A Preventive Controls Qualified Individual (PCQI) bears the responsibility for the Food and Drug Administration’s Hazard Analysis and Risk-based Preventive Control (HARPC) rule. But what is the purpose of a PCQI? Who are these individuals? Why are they so important? And how does an individual begin this journey?
TraceGains examines all these questions and more and provides the much-needed guidance to become PCQI certified.
What’s the purpose of a PCQI?
The U.S. Food Safety Modernization Act (FSMA) includes Preventative Controls for Human Food Regulation. The goal is to prevent foodborne illnesses through the safe preparation of food products for human consumption in the United States. This regulation requires food and beverage facilities to have at least one PCQI to lead the creation, application, and verification of risk-based preventative controls.
The FDA’s primary concern is that food facilities have one or more certified individuals on staff who hold the technical knowledge to make their food products and understand the processes to identify, evaluate, and control any associated risk.
A PCQI is critical to a company’s overall food safety program. The FDA will most likely want to hear from the PCQI if the agency ever has questions or concerns about its safety program or products’ adequacy. If a consumer ever claims harm by a company’s products, the PCQI will play a critical role in representing the organization, resolving the claim, and, if necessary, defending the company in a civil lawsuit.
What does it mean to become PCQI Certified?
Defined by the Current Good Manufacturing Practice, Hazard Analysis, and Risk-based Preventive Controls for Human Food regulation 117.3, a PCQI is a qualified individual who has completed training in the development and application of risk-based preventive controls at least equivalent to that received under a standardized curriculum recognized as adequate by FDA or is otherwise qualified through job experience to develop and apply a food safety system.”
What are the responsibilities?
Once an individual achieves PCQI certification, they’re responsible for performing or overseeing the following tasks:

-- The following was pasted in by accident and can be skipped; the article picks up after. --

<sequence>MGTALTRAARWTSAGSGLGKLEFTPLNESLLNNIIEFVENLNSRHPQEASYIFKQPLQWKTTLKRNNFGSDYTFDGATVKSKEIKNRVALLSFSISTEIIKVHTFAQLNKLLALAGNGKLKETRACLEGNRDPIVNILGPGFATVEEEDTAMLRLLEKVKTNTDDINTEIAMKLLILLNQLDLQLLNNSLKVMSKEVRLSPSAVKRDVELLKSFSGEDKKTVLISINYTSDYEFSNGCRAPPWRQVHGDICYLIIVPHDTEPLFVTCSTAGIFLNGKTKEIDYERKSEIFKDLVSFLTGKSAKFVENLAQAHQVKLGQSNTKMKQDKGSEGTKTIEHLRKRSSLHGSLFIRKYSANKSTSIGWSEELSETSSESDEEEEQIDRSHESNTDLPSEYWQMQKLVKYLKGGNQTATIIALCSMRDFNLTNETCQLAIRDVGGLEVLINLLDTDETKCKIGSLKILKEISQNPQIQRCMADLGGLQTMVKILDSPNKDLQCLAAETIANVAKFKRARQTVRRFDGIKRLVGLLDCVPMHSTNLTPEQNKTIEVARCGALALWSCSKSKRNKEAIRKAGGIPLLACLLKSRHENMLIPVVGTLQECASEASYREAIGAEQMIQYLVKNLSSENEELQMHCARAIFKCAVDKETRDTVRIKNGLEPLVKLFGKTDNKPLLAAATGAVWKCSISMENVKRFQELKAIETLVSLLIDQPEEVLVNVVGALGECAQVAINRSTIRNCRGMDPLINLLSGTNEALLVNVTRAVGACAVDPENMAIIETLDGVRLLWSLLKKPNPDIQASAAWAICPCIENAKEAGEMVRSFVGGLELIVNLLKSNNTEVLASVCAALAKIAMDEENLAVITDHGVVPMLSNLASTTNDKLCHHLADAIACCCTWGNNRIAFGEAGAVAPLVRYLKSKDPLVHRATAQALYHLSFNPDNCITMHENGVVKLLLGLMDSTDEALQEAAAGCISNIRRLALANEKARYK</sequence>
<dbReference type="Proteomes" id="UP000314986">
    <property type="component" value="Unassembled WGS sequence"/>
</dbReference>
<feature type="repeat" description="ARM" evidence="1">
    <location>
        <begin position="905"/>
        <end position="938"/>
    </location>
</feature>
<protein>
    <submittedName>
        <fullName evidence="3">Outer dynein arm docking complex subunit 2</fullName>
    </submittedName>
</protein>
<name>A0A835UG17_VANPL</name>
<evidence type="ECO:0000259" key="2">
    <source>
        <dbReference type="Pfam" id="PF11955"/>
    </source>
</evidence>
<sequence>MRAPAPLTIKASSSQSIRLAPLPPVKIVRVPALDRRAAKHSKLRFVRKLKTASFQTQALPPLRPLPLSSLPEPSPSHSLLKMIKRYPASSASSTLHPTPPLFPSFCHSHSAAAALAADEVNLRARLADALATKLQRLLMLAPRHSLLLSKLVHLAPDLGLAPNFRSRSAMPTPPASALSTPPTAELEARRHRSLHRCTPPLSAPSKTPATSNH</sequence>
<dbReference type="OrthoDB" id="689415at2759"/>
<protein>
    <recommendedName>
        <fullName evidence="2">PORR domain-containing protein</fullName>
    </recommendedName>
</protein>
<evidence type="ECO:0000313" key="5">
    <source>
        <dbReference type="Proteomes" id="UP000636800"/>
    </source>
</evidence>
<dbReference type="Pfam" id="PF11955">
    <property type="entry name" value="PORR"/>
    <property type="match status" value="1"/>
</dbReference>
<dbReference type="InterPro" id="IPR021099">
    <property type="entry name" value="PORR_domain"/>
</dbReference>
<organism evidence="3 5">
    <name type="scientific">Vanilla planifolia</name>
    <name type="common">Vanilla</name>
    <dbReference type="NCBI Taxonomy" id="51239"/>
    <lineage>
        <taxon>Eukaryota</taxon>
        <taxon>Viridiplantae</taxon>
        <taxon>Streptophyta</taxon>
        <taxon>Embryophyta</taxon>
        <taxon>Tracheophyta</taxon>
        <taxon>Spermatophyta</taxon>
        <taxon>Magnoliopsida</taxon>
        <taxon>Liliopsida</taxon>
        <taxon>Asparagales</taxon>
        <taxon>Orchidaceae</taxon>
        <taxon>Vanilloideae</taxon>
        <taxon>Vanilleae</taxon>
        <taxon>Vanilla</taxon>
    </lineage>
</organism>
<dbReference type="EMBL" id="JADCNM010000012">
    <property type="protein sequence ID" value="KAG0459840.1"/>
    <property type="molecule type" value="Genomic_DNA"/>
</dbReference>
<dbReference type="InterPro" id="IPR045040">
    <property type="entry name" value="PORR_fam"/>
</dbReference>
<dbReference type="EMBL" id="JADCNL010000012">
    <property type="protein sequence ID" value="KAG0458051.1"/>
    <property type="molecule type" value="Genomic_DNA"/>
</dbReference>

- Preparation of the food safety plan.
- Validation of the preventive controls.
- Review of records.
- Reanalysis of the food safety plan.
How does someone become certified?
The Food Safety Preventive Controls Alliance (FSPCA) is a collaboration among federal and state regulatory officials, academic food safety researchers from the Illinois Institute of Technology, educators, and U.S. food industry representatives. It develops the “standardized curriculum” that the FDA will require for PCQIs.
Two components are required to obtain certification: an online course and an instructor-led one. Completion of the online course expires after six months, and the instructor-led course must be completed six months from the completion date of the online course. Let’s examine both courses.
Part 1. Online training
The online training consists of 16 modules:
- Introduction to the FSPCA Human Food Course
- Food Safety Plan Overview
- Good Manufacturing Practices & Other Prerequisite Programs
- Biological Food Safety Hazards
- Chemical, Physical, and Economically Motivated Food Safety Hazards
- Preliminary Steps in Developing a Food Safety Plan
- Resources for Preparing Food Safety Plans
- Hazard Analysis & Preventive Controls Determination
- Process Preventive Controls
- Food Allergen Preventive Controls
- Sanitation Preventive Controls
- Supply-Chain Preventive Controls
- Verification & Validation Procedures
- Record-Keeping Procedures
- Recall Plans
- Regulation Overview
Part 2. Instructor-led training
The instructor-led training course reviews materials from the online course and requires participation in real-world exercises that apply the knowledge collectively gained.
Where do I sign up?
Before you sign up for a certification course, take a moment to learn from Nancy Scharlach of Soterian Systems about building a successful PCQI team. Nancy’s invaluable real-world experience is on display in our on-demand webinar, “Recipe for a Successful PCQI Team – Building a Food Safety Plan.”